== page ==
Paid search advertising is best used as a supplementary strategy to your organic SEO campaign. It can be used to gain extra exposure in competitive search engine results pages, like when your website isn’t ranking on the first page of Google, or when you’re looking to quickly boost traffic and sales. It can also be used as a short-term strategy to boost attention for a particular offering or draw visitors to a targeted landing page on your site.

Though this requires an additional investment, you can easily set the dollar amount or threshold you want to reach each day, in order to manage costs. You can use pay-per-click (PPC) ads to target long-tail keywords that are more specific, but less competitive, thus keeping the cost-per-click down. 

You can also use PPC ads to target more broad or competitive keywords that you can’t rank well for organically. Keep in mind, however, that your cost-per-acquisition for high ranking keywords will be greater, so you will have to be careful how you target your spend. In general, a mix between long-tail keywords and competitive keywords is ideal for most campaigns.

Best of Both Worlds

While there are benefits of each strategy alone, it’s important to note that they aren’t without their disadvantages. The truth is that you can’t expect to achieve your digital goals with just one of these strategies alone. Both organic and paid search are relevant in helping you achieve the level of success you desire.  



Search Engine Optimzation (SEO) versus PPC


For instance, while you can use organic search engine optimization to attract long-term customers or maintain (and grow) your position with search, paid search can help you boost your traffic and sales in the short term. Organic SEO is also known for its “slow and steady race” to the top, but that also means it can take several months (if not years) before you start seeing results. 

This could be a deal-breaker for businesses whose competitors have been in the marketplace longer, have bigger brand recognition, or are already reaping the benefits of paid advertisements. While a quicker return on your investment and a more immediate boost in traffic or sales is desirable, this often comes at the expense of a hefty paid search investment, while organic methods are free.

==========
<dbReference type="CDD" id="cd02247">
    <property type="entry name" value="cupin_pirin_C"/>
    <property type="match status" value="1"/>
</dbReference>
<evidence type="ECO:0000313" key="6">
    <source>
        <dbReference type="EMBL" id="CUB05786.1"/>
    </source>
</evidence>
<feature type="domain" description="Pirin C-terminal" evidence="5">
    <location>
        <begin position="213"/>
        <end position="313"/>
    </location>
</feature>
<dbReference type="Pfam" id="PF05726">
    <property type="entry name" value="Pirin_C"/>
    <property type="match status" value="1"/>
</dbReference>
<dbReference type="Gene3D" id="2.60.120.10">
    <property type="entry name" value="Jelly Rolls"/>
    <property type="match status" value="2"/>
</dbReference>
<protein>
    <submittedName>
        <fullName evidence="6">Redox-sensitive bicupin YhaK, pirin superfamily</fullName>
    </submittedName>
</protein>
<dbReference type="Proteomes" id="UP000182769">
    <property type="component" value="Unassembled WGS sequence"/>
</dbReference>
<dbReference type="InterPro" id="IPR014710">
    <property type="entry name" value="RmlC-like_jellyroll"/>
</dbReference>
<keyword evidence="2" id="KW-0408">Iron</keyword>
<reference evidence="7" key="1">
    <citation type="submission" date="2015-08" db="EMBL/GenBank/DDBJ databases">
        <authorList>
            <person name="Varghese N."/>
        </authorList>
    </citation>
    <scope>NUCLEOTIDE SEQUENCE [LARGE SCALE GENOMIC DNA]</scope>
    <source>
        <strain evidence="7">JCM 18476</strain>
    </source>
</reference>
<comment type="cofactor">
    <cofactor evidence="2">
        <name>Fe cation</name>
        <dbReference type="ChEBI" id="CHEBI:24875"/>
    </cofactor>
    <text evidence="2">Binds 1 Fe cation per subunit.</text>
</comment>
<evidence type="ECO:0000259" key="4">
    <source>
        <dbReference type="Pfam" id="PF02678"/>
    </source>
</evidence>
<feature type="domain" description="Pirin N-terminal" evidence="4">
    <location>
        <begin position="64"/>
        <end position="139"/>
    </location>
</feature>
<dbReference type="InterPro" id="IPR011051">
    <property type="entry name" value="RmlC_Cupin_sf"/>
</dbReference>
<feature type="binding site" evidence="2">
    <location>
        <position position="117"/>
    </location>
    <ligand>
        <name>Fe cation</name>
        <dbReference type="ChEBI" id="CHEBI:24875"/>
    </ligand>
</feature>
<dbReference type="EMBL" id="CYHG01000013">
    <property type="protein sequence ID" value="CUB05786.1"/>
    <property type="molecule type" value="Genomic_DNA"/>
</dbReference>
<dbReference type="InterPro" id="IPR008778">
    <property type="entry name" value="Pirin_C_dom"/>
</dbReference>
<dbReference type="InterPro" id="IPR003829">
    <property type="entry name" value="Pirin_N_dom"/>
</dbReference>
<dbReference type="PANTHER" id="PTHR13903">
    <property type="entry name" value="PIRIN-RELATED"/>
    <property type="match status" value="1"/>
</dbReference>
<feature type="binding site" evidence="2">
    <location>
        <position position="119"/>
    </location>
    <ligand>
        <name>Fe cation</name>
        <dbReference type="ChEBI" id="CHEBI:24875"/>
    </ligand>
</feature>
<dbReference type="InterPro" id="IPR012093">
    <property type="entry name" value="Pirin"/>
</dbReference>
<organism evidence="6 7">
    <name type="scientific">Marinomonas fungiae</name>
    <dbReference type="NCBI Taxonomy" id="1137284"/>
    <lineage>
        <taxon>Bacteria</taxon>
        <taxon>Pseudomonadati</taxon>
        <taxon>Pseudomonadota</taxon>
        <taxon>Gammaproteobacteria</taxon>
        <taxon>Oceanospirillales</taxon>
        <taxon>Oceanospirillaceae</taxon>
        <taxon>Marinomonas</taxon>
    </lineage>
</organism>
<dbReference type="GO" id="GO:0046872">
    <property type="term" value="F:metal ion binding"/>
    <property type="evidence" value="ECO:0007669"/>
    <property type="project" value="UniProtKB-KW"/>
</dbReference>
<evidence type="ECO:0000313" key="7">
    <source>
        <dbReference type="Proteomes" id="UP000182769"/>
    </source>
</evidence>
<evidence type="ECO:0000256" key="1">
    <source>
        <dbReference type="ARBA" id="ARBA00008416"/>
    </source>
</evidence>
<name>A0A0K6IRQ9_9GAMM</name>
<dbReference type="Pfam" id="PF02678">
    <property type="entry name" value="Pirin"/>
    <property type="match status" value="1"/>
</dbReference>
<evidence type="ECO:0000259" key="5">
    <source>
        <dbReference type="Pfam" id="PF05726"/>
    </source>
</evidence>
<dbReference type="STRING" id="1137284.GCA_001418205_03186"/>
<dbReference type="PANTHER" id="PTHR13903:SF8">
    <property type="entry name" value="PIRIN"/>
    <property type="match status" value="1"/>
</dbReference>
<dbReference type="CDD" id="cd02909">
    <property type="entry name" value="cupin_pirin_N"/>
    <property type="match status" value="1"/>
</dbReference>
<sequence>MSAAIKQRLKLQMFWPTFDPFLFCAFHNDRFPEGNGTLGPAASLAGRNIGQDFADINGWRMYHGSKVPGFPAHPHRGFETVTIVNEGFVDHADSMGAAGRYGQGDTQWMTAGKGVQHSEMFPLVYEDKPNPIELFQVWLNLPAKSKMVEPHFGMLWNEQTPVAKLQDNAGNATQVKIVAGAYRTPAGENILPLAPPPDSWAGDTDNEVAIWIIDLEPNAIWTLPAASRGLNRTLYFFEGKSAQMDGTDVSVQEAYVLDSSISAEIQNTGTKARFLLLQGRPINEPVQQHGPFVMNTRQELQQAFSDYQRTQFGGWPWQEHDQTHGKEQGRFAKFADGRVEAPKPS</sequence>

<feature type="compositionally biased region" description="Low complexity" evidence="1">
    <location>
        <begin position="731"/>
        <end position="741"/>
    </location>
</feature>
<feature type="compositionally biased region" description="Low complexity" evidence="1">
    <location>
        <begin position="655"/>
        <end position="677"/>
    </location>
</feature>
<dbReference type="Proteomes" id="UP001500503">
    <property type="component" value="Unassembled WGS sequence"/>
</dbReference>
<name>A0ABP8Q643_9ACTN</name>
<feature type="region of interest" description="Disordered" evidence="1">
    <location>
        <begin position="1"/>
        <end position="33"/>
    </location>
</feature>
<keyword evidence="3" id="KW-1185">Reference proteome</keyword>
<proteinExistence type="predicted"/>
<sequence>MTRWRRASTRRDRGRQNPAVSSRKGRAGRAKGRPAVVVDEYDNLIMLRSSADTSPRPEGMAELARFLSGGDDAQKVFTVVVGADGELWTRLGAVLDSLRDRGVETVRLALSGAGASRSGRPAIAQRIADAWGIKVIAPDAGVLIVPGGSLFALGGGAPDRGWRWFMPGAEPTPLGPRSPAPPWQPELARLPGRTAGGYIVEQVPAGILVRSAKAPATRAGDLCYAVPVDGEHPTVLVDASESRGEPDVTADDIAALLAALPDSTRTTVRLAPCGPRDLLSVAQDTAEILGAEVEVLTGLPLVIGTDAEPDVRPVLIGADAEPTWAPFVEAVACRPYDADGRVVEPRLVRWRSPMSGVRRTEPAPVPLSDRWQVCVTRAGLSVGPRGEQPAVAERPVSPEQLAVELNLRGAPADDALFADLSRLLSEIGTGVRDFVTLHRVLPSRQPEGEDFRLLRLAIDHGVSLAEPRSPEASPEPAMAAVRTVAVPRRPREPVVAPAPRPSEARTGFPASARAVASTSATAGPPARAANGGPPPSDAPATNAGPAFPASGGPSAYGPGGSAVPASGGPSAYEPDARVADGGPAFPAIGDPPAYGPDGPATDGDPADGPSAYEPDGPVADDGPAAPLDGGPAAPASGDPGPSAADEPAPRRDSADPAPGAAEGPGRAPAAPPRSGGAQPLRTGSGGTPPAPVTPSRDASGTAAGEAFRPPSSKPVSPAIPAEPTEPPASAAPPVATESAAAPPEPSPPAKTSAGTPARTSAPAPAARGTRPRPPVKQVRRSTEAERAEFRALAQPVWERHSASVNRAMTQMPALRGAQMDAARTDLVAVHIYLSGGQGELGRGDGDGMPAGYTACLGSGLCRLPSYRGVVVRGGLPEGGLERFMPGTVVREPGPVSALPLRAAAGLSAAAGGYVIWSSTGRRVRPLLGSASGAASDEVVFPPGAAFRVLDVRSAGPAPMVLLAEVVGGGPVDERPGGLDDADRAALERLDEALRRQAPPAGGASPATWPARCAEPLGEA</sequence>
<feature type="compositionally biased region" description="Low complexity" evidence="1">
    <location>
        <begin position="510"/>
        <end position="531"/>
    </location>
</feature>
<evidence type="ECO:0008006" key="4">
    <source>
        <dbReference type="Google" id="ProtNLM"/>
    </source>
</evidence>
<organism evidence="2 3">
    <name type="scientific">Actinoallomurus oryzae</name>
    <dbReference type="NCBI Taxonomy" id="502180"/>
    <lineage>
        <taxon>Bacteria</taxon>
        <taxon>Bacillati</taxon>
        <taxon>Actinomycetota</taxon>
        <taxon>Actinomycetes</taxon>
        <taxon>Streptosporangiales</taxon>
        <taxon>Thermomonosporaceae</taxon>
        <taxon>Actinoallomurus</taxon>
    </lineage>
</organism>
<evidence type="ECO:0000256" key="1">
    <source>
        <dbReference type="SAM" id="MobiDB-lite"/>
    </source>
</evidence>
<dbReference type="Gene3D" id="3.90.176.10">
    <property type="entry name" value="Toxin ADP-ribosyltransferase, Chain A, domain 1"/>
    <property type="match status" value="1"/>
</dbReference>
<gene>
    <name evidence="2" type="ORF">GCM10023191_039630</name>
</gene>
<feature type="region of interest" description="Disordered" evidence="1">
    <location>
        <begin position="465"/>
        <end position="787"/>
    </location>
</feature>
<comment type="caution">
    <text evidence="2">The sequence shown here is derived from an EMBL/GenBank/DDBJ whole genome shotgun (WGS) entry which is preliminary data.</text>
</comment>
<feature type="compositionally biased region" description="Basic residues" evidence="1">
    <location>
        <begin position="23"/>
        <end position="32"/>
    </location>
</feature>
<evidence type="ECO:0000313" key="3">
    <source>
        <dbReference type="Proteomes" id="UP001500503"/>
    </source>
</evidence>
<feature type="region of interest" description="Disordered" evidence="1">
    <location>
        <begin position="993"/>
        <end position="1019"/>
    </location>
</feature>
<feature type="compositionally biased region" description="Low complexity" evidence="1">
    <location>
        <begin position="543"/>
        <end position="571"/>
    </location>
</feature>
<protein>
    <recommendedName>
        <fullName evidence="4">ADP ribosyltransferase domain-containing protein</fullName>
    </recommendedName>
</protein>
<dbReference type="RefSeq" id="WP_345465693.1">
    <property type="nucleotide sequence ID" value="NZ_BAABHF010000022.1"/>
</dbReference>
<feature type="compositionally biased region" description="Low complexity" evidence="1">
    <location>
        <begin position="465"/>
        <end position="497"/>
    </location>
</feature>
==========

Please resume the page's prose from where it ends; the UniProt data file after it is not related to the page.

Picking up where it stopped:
In addition, with either strategy alone, you’re leaving the success of your business in the hands of search engine algorithms. But what happens if Google decides to make a change that negatively affects your website’s ranking, or makes your paid ad disappear? By investing in both organic and paid search advertising, you can hedge against any sudden changes in the search engine landscape, while also optimizing your campaigns for long-term success. 

In a best-of-both-worlds scenario, you can use organic search engine optimization to build your brand recognition and traffic over a long period of time. Then, when your traffic begins to plateau, or you need to raise awareness for a particular product, campaign or service, you can use paid search advertising to boost your traffic and sales in the short term.


Ultimately, choosing which strategy to pursue is largely a financial decision. However, it’s important to weigh the benefits and disadvantages of each before committing either way. Ultimately, we have found the best digital strategy is the one that works best for your business or industry, as there’s never a one-size-fits-all solution. But finding a way to smartly employ both organic and paid strategies for your website can go a long way in helping you achieve your business goals, and reaping the rewards of your digital investment over the long term. If you would like some help with paid search or SEO for your business feel free to contact us, and let our experts help increase traffic to your site!